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Re: Performance problem with deleteing large number of rows from a table

From: Robert Klemme <>
Date: Mon, 14 Aug 2006 11:47:45 +0200
Message-ID: <>

Again, thanks for taking the time!

On 12.08.2006 16:49, Richard Foote wrote:

>> 1. If the table is index organized am I right to assume that this will 
>> dramatically change the calculation?  Using your example we would get rid 
>> of 1,000,000 LIO to table blocks.  In that case the index access seems to 
>> be always superior.

> Well yes and no. Yes you no longer have to visit a heap table structure as
> such (assuming you have no overflow area defined), however assuming the
> table data and volume is the same, you'll still have the 1,000,000 blocks.
> They'll just be part of the leaf index structure. And you still need the
> various layers of branch blocks sitting above the leaf blocks so a FTS (or a
> full index scan as is kinda the case of a IOT) will actually be more
> expensive as a result of having to also access these additional branch
> blocks during this process.
> Assuming you could access these 10% through the PK, then obviously a range
> scan of just the 10% of the index structure would be preferable to a full
> index scan.

*That* was the case I had in mind. Sorry for not speaking it out loud.

> But assuming you could only access these say 10% of data through a secondary
> index, yes the calculation would change somewhat as secondary indexes on IOT
> tables are a somewhat different beast to their standard index cousins. The
> calculation would need to take into consideration how stale are the "guess"
> block addresses of the secondary index. The more stale, the more direct
> probes fail and the more PK accesses are required to retrieve the necessary
> data.
> So no, the index access of a secondary index would not necessarily be better
> than a full index scan.


>> 2. There seem to be numerous factors that make this whole calculation even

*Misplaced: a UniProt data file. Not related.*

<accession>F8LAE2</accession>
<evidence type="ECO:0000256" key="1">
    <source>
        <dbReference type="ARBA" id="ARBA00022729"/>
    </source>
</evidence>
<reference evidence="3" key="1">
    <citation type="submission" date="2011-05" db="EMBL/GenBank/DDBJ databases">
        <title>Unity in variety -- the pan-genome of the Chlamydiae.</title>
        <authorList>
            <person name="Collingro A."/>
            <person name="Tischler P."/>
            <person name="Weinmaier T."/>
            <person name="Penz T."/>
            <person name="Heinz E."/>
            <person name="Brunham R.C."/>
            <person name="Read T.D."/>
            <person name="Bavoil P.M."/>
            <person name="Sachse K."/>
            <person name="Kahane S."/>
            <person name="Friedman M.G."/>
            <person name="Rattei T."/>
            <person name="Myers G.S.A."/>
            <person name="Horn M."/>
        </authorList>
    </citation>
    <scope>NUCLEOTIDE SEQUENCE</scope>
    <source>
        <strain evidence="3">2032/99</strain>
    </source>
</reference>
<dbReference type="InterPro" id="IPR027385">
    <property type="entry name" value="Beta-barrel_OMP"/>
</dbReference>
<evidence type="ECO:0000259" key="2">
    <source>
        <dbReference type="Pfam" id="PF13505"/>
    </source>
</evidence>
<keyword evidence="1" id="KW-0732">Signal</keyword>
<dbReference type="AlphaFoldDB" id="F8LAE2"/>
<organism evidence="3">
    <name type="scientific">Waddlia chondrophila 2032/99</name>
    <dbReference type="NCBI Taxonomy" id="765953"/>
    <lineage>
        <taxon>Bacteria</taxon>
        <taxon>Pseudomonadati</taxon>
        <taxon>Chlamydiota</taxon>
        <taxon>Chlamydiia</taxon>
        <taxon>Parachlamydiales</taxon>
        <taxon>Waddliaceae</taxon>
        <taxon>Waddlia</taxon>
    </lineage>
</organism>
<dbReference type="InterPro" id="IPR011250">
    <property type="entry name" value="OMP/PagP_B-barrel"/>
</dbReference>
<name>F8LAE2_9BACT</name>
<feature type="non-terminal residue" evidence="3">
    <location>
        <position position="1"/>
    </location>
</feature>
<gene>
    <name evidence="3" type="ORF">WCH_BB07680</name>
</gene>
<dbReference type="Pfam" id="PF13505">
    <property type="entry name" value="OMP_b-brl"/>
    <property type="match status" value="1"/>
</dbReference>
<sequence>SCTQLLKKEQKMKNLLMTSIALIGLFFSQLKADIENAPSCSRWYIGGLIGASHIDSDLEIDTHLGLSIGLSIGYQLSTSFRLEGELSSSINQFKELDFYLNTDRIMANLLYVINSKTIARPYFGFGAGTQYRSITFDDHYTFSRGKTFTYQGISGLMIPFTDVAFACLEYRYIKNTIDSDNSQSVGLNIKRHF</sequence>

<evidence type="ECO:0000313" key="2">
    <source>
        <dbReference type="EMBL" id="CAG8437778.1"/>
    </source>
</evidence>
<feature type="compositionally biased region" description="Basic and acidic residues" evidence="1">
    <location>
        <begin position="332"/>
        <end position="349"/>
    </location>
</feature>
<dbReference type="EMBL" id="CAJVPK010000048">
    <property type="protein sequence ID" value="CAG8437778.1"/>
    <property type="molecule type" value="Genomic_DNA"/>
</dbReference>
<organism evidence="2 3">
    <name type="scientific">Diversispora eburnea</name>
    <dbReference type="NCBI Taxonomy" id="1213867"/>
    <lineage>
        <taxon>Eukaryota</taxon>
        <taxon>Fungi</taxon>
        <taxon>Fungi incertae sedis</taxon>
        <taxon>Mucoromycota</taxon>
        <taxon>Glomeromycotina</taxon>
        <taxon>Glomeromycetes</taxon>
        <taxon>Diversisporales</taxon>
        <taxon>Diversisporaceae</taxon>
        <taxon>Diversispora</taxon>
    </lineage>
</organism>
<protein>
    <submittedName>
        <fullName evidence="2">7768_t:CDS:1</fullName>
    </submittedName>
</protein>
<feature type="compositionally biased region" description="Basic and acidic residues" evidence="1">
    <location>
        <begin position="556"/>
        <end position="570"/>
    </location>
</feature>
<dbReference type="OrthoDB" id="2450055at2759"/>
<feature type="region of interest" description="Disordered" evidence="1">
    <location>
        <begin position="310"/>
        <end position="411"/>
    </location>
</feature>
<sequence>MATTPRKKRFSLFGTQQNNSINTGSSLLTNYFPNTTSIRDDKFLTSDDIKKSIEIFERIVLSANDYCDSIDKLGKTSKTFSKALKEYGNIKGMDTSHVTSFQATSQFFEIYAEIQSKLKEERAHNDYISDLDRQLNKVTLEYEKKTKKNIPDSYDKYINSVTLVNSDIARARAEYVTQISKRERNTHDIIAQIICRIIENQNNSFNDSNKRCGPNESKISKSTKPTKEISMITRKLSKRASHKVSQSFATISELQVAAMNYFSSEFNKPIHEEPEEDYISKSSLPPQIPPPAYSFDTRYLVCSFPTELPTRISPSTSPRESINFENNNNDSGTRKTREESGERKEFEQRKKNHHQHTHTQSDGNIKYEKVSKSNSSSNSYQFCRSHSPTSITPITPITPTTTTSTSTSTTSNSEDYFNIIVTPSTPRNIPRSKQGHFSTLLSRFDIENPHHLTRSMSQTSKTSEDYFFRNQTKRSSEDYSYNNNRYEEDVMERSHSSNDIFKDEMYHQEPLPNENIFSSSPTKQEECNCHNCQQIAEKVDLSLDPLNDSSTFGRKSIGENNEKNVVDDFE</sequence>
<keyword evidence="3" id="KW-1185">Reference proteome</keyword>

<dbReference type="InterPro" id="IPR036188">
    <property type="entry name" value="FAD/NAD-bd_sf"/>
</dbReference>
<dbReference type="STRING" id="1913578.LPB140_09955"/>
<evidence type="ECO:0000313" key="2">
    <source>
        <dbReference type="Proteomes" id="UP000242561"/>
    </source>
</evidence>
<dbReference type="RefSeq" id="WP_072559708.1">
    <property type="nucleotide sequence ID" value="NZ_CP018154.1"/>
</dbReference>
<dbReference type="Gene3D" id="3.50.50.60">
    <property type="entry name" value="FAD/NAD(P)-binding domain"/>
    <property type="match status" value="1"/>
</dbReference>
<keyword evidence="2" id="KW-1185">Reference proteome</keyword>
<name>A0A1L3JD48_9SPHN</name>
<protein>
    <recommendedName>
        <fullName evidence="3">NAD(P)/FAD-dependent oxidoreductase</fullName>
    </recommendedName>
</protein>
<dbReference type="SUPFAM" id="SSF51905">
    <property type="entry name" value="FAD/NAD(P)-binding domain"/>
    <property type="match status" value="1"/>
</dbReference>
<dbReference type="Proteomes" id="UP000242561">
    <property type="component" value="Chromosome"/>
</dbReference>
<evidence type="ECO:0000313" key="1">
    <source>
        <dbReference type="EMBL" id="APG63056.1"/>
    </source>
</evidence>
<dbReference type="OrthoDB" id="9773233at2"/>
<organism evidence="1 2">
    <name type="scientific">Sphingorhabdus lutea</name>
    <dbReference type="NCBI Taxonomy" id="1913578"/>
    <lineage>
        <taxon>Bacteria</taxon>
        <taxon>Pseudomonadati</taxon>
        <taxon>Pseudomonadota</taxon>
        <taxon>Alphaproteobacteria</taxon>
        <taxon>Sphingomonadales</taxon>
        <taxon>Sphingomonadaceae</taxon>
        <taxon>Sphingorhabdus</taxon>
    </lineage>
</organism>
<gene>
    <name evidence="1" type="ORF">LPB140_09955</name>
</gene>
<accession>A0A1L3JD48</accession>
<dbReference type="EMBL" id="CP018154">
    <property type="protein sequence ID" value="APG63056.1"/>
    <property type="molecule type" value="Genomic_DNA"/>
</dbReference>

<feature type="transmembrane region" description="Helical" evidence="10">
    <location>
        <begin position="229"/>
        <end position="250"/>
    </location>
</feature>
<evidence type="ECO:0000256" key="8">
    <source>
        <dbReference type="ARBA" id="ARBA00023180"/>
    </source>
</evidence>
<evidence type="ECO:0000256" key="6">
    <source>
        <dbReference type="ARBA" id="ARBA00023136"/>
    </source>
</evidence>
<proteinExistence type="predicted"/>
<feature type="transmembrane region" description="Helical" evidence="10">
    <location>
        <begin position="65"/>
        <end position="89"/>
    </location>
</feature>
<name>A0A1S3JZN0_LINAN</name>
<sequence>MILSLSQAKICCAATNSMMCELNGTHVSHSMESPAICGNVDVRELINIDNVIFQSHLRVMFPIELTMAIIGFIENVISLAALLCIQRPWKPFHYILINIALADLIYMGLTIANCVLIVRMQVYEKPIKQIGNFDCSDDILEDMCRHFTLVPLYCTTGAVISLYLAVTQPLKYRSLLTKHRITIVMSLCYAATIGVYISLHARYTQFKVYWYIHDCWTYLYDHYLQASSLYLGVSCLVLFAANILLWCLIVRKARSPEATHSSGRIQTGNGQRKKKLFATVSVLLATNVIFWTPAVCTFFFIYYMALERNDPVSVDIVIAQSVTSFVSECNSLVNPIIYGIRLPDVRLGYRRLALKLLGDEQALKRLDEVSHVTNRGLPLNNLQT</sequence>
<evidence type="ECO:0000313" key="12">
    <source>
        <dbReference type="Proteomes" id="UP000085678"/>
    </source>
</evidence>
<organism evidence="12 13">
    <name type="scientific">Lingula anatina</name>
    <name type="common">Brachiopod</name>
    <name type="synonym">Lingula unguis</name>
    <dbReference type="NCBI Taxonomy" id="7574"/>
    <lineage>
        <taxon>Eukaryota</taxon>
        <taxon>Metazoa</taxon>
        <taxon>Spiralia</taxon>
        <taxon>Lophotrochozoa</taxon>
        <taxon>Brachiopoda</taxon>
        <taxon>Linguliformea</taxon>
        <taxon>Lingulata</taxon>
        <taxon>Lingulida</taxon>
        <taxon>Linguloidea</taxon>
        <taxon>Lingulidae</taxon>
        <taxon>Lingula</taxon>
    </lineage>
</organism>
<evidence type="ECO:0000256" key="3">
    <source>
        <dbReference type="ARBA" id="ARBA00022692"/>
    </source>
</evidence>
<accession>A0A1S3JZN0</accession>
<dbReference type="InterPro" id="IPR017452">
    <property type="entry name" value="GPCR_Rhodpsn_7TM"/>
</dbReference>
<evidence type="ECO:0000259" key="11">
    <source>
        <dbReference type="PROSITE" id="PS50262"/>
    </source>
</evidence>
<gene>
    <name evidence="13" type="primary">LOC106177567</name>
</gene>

>> more complex (you said, you keep it simple :-)).  Things I can think of: 
>> type of index, partitioning (index local or not, partition pruning 
>> possible or not...) and a whole lot others as well.

> Correct. That's why we need people like Jonathan Lewis to write articles and
> books on this sort of stuff !!

... and folks like you who take the time to explain things a bit here.

>> 3. You mention parallelism as a major factor.  Does it play in favor of 
>> one or the other?  I imagine a table scan might be easier to partition.

> Depending of database version and depending on table and index structure it
> could effect both.
> However, in my "simple" example on a non partitioned table, the FTS could be
> broken up into various parallel processes making it potentially even more
> appealing to the CBO.


>> 4. Do you have any empirical data at hand?

> You may find the following presentation of use as it attempts to both dispel
> some of these myths about indexes and tries to empower the user to gather
> their own sets of empirical data:

Thanks! I'll look into it. If only I had more time to thoroughly deal with these things...

Kind regards

        robert Received on Mon Aug 14 2006 - 04:47:45 CDT

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